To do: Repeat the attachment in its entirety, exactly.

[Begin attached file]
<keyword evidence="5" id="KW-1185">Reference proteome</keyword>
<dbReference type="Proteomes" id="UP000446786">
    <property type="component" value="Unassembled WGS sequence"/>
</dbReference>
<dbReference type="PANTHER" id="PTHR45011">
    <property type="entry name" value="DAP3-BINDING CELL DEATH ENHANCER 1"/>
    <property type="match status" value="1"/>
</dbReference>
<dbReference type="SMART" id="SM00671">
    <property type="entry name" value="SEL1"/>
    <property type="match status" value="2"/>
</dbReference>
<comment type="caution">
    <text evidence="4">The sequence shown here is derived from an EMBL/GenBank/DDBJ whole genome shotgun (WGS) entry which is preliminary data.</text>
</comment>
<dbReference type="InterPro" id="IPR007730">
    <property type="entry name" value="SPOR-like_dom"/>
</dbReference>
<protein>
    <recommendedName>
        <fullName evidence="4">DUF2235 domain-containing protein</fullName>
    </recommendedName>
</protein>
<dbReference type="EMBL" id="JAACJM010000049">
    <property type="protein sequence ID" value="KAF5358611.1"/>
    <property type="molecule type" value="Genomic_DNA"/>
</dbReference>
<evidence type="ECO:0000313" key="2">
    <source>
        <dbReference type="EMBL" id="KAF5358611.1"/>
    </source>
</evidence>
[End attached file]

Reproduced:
<keyword evidence="5" id="KW-1185">Reference proteome</keyword>
<dbReference type="Proteomes" id="UP000446786">
    <property type="component" value="Unassembled WGS sequence"/>
</dbReference>
<dbReference type="PANTHER" id="PTHR45011">
    <property type="entry name" value="DAP3-BINDING CELL DEATH ENHANCER 1"/>
    <property type="match status" value="1"/>
</dbReference>
<dbReference type="SMART" id="SM00671">
    <property type="entry name" value="SEL1"/>
    <property type="match status" value="2"/>
</dbReference>
<comment type="caution">
    <text evidence="4">The sequence shown here is derived from an EMBL/GenBank/DDBJ whole genome shotgun (WGS) entry which is preliminary data.</text>
</comment>
<dbReference type="InterPro" id="IPR007730">
    <property type="entry name" value="SPOR-like_dom"/>
</dbReference>
<protein>
    <recommendedName>
        <fullName evidence="4">DUF2235 domain-containing protein</fullName>
    </recommendedName>
</protein>
<dbReference type="EMBL" id="JAACJM010000049">
    <property type="protein sequence ID" value="KAF5358611.1"/>
    <property type="molecule type" value="Genomic_DNA"/>
</dbReference>
<evidence type="ECO:0000313" key="2">
    <source>
        <dbReference type="EMBL" id="KAF5358611.1"/>
    </source>
</evidence>